Energy-aware Load Balancing and Application Scaling for the Cloud Ecosystem
In this paper we introduce an energy-aware operation model used for load balancing and application scaling on a cloud. The basic philosophy of our approach is defining an energy-optimal operation regime and attempting to maximize the number of servers operating in this regime. Idle and lightly-loaded servers are switched to one of the sleep states to save energy. The load balancing and scaling algorithms also exploit some of the most desirable features of server consolidation mechanisms discussed in the literature.
An important strategy for energy reduction is concentrating the load on a subset of servers and, whenever possible, switching the rest of them to a state with low energy consumption. This observation implies that the traditional concept of load balancing in a large-scale system could be reformulated as follows: distribute evenly the workload to the smallest set of servers operating at optimal or near-optimal energy levels, while observing the Service Level Agreement (SLA) between the CSP and a cloud user. An optimal energy level is one when the performance per Watt of power is maximized.
In order to integrate business requirements and application level needs, in terms of Quality of Service (QoS), cloud service provisioning is regulated by Service Level Agreements (SLAs): contracts between clients and providers that express the price for a service, the QoS levels required during the service provisioning, and the penalties associated with the SLA violations. In such a context, performance evaluation plays a key role allowing system managers to evaluate the effects of different resource management strategies on the data center functioning and to predict the corresponding costs/benefits.
DISADVANTAGES OF EXISTING SYSTEM:
On-the-field experiments are mainly focused on the offered QoS, they are based on a black box approach that makes difficult to correlate obtained data to the internal resource management strategies implemented by the system provider.
Simulation does not allow to conduct comprehensive analyses of the system performance due to the great number of parameters that have to be investigated.
There are three primary contributions of this paper:
a new model of cloud servers that is based on different operating regimes with various degrees of energy efficiency” (processing power versus energy consumption);
a novel algorithm that performs load balancing and application scaling to maximize the number of servers operating in the energy-optimal regime; and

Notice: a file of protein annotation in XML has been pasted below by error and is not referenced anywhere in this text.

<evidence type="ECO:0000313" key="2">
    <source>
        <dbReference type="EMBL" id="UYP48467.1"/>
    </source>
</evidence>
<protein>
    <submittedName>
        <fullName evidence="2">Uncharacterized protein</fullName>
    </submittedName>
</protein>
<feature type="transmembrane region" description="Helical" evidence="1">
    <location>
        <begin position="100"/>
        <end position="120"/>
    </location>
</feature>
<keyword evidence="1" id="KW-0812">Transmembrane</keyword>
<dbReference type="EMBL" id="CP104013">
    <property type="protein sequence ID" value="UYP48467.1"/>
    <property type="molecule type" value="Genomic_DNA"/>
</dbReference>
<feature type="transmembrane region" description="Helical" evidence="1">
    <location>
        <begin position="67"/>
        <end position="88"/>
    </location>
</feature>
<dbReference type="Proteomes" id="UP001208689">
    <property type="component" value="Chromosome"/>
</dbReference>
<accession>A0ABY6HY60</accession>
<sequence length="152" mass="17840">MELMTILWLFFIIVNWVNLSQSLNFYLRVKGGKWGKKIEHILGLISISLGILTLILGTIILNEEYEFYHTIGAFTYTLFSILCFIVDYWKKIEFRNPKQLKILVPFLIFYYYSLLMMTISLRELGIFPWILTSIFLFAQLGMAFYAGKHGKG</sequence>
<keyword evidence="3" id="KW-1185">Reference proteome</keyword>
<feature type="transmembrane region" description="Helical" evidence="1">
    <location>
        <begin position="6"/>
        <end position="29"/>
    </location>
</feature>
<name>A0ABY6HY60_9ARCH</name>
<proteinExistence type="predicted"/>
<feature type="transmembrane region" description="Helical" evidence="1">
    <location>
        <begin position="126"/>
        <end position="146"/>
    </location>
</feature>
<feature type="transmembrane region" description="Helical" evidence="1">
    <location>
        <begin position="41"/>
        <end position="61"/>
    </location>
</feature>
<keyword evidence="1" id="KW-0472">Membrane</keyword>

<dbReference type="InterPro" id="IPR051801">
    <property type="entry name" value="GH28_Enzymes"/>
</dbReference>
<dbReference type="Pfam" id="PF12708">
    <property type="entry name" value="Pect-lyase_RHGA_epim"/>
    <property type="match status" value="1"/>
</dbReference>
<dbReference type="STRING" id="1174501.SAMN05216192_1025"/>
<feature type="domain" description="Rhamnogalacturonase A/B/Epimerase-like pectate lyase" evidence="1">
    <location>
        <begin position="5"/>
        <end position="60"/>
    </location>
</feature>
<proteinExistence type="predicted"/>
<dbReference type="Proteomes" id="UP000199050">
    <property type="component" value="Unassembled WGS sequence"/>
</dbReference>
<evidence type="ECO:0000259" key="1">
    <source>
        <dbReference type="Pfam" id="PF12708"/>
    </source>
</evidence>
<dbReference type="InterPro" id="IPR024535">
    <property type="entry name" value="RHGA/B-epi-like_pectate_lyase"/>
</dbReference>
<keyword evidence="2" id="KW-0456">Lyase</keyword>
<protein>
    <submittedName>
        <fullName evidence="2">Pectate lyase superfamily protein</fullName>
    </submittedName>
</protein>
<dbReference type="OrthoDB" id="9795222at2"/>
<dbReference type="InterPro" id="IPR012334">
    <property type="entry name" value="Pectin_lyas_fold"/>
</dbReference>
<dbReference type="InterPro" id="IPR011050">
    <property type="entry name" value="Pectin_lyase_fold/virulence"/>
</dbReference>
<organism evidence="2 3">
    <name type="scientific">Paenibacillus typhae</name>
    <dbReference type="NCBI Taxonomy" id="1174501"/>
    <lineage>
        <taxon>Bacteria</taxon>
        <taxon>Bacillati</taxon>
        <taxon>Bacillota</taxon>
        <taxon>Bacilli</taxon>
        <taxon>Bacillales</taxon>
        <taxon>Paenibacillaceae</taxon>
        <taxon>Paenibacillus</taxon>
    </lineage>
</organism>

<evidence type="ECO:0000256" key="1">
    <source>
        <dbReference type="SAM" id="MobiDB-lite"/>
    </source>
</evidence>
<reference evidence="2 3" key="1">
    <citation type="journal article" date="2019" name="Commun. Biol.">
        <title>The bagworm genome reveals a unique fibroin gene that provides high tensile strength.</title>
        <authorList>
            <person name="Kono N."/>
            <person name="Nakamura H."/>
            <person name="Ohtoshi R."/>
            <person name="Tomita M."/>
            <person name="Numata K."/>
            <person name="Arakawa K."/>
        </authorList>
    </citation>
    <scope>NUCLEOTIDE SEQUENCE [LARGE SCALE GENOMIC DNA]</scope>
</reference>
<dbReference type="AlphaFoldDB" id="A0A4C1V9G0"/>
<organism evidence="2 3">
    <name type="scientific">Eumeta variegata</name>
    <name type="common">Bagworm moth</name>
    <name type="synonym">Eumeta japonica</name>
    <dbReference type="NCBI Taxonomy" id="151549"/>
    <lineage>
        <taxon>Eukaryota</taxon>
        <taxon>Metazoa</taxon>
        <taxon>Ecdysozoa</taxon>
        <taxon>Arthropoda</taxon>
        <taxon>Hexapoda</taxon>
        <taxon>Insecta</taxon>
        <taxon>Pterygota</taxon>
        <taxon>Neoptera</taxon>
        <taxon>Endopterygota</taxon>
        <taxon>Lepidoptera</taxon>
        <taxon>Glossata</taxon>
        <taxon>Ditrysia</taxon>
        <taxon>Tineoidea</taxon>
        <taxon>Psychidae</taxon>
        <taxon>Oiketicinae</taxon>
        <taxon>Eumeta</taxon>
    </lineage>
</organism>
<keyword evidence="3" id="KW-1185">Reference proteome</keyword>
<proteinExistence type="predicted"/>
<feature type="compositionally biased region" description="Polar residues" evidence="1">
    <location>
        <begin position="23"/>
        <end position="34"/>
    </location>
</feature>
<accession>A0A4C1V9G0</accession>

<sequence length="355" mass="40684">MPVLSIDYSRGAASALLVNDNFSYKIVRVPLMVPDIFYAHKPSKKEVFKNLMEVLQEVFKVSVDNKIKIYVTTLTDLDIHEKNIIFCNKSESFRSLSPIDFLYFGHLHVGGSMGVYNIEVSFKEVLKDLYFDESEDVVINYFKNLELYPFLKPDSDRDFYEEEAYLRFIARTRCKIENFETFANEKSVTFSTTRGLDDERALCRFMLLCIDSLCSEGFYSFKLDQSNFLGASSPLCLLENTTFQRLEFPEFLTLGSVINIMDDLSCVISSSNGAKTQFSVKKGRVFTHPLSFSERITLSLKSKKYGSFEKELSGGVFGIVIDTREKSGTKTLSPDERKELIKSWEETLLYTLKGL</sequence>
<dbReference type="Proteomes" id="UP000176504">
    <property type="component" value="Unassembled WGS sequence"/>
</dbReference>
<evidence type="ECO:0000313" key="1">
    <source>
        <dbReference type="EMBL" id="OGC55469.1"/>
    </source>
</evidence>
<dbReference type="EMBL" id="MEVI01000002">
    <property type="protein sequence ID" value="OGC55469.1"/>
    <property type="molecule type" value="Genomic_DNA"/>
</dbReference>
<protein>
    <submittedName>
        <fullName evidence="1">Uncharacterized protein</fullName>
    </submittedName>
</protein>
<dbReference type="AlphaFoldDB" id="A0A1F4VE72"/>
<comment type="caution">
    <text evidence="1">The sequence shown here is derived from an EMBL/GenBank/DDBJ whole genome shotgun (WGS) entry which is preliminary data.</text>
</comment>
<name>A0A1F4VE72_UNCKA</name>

analysis and comparison of techniques for load balancing and application scaling using three differently-sized clusters and two different average load profiles.
The objective of the algorithms is to ensure that the largest possible number of active servers operate within the boundaries of their respective optimal operating regime. The actions implementing this policy are: (a) migrate VMs from a server operating in the undesirable-low regime and then switch the server to a sleep state; (b) switch an idle server to a sleep state and reactivate servers in a sleep state when the cluster load increases; (c) migrate the VMs from an overloaded server, a server operating in the undesirable-high regime with applications predicted to increase their demands for computing in the next reallocation cycles.
ADVANTAGES OF PROPOSED SYSTEM:
After load balancing, the number of servers in the optimal regime increases from 0 to about 60% and a fair number of servers are switched to the sleep state.
There is a balance between computational efficiency and SLA violations; the algorithm can be tuned to maximize computational efficiency or to minimize SLA violations according to the type of workload and the system management policies.
System : Pentium IV 2.4 GHz.
Hard Disk : 40 GB.
Floppy Drive : 44 Mb.
Monitor : 15 VGA Colour.
Ram : 512 Mb.
Operating system : Windows XP/7.
Coding Language : net, C#.net
Tool : Visual Studio 2010
Database : SQL SERVER 2008
Ashkan Paya and Dan C. Marinescu, “Energy-aware Load Balancing and Application Scaling for the Cloud Ecosystem”, IEEE Transactions on Cloud Computing 2015.